Now before I go any further, I guess it should be said right off the bat that this is not your typical thriller. By that I mean that unlike an entry in the thriller genre that is thrilling from beginning to end and which throws it’s thrills and twists at the audience at a significantly high rate of speed, this one is content with being a slow burn in every sense of the word. Yet this honestly is not that big of a deal breaker for me. This is because by parceling out its thrilling moments to say nothing of the twists and curves in the road, the movie really allows you to get to know the characters a little bit better than you might otherwise thus giving this movie a degree more in the way of characterization than a lot of films of a similar ilk to this. With that being said though, I can honestly say that although you might be able to guess one part of where this film is headed, you might have a bit more difficulty in figuring out the 2nd part. Suffice it to say then that, without going into spoilers, when this movie is ready to give you its big aha moment it does manage to go to quite a fairly dark yet surprisingly emotionally potent place in order to give it to you that I promise you will not see coming. Thus for a movie that is a part of the thriller genre it may be one that gives off the appearance of seemingly being quite tame and in many respects it is, but this is still a movie that should be seen and will most likely be appreciated more by those moviegoers amongst you who can handle both the slow tempo, the intricate characterization of the two leads, and the deliberate placing of everything rather than one who wants to be thrilled every single minute of the film’s runtime more than anything.

Ultimately though, a large if not quite significant chunk of the reason that this slice of cinematic pie turns out as well as it does must undoubtedly be attributed to the work done by Ian McKellen and Helen Mirren. I mean in regards to McKellen it must be said that whilst I do think his portrayal of iconic wizard Gandalf is easily a film career highlight, I also think he delivers great work when he decides to portray characters that are, for all intents and purposes, morally dubious if not outright villains with his turns as Magneto in the X-Men movies and Richard of Gloucester in 1995’s Richard III being prime examples. Suffice it to say then that the same is true of his role as Roy Courtnay in this film. Indeed it might not be the most outright menacing role McKellen has ever played with a few instances sprinkled throughout this slice of cinematic pie’s runtime proving to be the exception, but there is a subtle air of malice about this guy throughout that literally seems to hint that this is a truly dangerous guy who, if you threaten to expose him or his work, has no limits to how far he will go in ensuring that doesn’t happen. Suffice it to say then that McKellen does a wonderful job at giving this character both the gravitas and the ruthlessness he so desperately needed in order to work on the big screen. In regards to the gravitas, the same can also be said about Helen Mirren and her work in this as Betty McLeish aka the “mark” to Roy’s con games. Yet I do find myself praising the work done by Mirren in this just a bit more than McKellen’s. This is because whereas McKellen, his character, and his character’s machinations are known to the audience for about 95% of this slice of cinematic pie’s 109-minute runtime, Mirren has to keep her character surprisingly slightly aloof if not downright enigmatic until about 15-20 minutes or so before the movie ends for…..reasons. Yet even when faced with playing a character who is supposed to keep the other main character, and by extension the audience, largely at bay, Mirren still does a wonderful job at giving Betty both a touch of dignity, a splash of class, but also a subtle sense that perhaps not all is as it seems with her character either thus making for a wonderful performance in its own right. Finally, it might not be the biggest role in the world, but I am also quite fond of the work done in this by Jim Carter as Roy’s dear friend/ loyal partner in his criminal schemes Vincent. Yes it’s a role that honestly I feel anyone could have played (though Jim Broadbent might have been a good touch), but I think Carter (on loan from the set of Downton Abbey) does a good job at making the role his own whilst injecting a sense of humanity as well as class to the proceedings…..that and it was just nice to see him work with McKellen again following their time working together on 1995’s Richard III.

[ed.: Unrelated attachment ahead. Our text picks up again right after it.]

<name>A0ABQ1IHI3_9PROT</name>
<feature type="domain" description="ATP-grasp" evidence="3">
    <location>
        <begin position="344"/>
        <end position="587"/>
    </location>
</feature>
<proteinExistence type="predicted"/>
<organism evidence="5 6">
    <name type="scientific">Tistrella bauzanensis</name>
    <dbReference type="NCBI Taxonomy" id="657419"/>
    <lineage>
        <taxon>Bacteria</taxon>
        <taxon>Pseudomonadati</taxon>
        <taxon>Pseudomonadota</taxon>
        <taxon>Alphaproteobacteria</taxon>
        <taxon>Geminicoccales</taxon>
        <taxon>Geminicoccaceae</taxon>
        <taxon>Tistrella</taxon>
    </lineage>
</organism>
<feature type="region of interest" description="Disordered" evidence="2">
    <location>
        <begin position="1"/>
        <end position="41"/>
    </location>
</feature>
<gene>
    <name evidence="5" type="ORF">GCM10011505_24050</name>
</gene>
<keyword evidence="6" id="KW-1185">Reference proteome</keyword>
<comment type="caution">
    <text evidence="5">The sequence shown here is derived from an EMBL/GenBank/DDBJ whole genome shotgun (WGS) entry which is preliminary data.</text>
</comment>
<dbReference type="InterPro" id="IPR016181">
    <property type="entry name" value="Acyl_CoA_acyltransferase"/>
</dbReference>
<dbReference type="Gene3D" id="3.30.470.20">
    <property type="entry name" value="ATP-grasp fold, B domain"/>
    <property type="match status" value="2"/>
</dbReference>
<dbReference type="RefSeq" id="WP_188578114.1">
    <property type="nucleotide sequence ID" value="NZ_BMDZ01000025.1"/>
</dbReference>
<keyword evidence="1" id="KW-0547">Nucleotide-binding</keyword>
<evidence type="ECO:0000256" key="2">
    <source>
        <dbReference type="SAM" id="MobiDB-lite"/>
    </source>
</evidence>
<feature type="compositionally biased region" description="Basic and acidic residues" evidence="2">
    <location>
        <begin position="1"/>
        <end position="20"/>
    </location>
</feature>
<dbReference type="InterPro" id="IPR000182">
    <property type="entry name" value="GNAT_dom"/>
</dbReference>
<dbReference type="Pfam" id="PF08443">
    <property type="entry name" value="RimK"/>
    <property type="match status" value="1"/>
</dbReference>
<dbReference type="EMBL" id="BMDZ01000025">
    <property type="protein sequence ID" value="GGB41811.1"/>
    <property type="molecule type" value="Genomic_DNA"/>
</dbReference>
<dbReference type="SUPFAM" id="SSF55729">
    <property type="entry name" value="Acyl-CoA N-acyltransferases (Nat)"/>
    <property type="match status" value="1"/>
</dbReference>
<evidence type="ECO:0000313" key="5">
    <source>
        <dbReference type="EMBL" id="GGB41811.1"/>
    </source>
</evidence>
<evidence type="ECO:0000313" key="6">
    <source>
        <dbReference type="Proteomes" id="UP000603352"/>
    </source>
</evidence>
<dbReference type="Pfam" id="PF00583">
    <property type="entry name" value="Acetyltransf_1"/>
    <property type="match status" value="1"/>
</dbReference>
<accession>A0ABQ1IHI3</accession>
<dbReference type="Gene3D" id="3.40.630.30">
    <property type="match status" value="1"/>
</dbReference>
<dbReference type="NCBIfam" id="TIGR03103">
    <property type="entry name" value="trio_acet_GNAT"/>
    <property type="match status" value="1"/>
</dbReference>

All in all is The Good Liar the best entry in the genre of movie magic known as the thriller to ever grace the silver screen? Oh Good Lord No. Not even close. With that being said is this the worst thriller that I have ever gotten the chance to see in my time as a film reviewer? Again nowhere even close though as to what film actually does hold that honor I am still wondering that myself. Be that as it may be, The Good Liar is a wonderful example of the kind of cinematic pie that can be classified as “good but not great”. Yes in many respects this film may play out like a run of the mill thriller that you have seen countless times before, but the accessible runtime, and well-placed twists and curves in the road to say nothing of the delightful and electric performances given by Ian McKellen and Helen Mirren as well as their co-stars all help to make this one slice of cinematic pie part of the best kind of relax and lose yourself in a movie for a couple of hours give or take movies there are out there today. On a scale of 1-5 I give The Good Liar “2019” a solid 3 out of 5.